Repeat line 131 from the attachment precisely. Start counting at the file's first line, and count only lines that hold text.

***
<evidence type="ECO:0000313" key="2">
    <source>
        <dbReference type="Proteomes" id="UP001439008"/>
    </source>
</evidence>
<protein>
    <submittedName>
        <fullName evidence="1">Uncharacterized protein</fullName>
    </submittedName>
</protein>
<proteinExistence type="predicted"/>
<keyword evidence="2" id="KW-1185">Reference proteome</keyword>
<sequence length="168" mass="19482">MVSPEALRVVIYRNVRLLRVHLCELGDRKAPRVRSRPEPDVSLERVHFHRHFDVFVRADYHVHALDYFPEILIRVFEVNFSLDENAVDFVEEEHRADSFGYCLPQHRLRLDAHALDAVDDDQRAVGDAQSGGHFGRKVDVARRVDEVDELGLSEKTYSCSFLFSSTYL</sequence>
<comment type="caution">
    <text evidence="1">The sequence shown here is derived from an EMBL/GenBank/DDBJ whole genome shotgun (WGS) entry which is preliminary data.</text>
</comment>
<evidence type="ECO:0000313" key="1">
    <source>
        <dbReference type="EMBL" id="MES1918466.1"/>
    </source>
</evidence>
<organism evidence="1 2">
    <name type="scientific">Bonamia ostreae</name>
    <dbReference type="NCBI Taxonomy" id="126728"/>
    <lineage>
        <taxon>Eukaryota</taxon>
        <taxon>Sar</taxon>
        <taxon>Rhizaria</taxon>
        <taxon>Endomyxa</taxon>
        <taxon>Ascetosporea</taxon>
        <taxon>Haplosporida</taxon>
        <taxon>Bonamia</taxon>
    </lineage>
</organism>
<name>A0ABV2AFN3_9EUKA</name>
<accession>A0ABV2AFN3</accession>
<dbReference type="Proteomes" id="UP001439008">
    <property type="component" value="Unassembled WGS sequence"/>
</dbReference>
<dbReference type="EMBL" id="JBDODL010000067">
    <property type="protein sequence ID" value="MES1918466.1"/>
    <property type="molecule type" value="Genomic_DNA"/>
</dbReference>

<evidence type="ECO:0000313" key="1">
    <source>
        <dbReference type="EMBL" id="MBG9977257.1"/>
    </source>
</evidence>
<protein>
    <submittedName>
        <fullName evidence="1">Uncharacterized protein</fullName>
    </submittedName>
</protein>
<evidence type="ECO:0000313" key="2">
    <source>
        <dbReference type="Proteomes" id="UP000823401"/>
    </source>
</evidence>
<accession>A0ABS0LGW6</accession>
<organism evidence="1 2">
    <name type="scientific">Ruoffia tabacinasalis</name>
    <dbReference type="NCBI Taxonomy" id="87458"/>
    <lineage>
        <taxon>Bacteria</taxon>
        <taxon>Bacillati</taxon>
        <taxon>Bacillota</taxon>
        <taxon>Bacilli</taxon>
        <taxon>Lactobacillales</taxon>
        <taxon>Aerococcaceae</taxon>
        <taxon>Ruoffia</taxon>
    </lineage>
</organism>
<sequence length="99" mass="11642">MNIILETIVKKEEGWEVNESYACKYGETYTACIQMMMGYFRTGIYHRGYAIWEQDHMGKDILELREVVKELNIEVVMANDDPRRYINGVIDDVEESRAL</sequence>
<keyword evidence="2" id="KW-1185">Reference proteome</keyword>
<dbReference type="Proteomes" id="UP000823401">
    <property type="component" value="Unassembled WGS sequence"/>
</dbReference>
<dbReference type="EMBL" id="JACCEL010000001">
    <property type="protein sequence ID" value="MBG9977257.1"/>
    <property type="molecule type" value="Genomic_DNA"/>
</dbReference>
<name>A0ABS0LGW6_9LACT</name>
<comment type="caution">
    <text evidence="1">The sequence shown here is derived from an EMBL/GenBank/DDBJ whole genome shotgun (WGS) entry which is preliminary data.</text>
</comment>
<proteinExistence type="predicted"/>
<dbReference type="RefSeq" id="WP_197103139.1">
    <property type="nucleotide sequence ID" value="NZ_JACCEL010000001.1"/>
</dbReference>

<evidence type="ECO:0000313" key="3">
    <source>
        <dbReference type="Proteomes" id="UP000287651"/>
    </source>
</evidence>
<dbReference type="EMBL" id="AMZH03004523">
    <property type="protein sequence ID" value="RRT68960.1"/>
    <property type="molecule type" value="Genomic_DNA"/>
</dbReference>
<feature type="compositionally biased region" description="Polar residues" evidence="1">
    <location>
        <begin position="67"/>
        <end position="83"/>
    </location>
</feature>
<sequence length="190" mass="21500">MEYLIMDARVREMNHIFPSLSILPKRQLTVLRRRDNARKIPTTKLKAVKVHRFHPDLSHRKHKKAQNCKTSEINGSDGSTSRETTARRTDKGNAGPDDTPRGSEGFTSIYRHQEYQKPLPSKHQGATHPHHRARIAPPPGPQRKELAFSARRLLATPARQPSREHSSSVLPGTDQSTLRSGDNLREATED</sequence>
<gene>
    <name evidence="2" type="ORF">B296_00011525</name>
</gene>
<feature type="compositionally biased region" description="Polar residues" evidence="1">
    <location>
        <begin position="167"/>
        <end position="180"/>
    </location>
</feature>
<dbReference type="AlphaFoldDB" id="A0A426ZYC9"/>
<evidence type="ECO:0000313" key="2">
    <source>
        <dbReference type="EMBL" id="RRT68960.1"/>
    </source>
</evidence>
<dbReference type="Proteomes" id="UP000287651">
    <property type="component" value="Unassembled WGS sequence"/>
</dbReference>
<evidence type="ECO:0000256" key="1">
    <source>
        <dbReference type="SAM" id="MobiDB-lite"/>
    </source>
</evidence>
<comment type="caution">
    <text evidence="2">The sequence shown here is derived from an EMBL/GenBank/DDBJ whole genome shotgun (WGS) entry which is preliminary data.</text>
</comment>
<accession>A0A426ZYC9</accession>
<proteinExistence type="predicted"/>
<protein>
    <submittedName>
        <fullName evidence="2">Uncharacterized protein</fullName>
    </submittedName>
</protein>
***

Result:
</comment>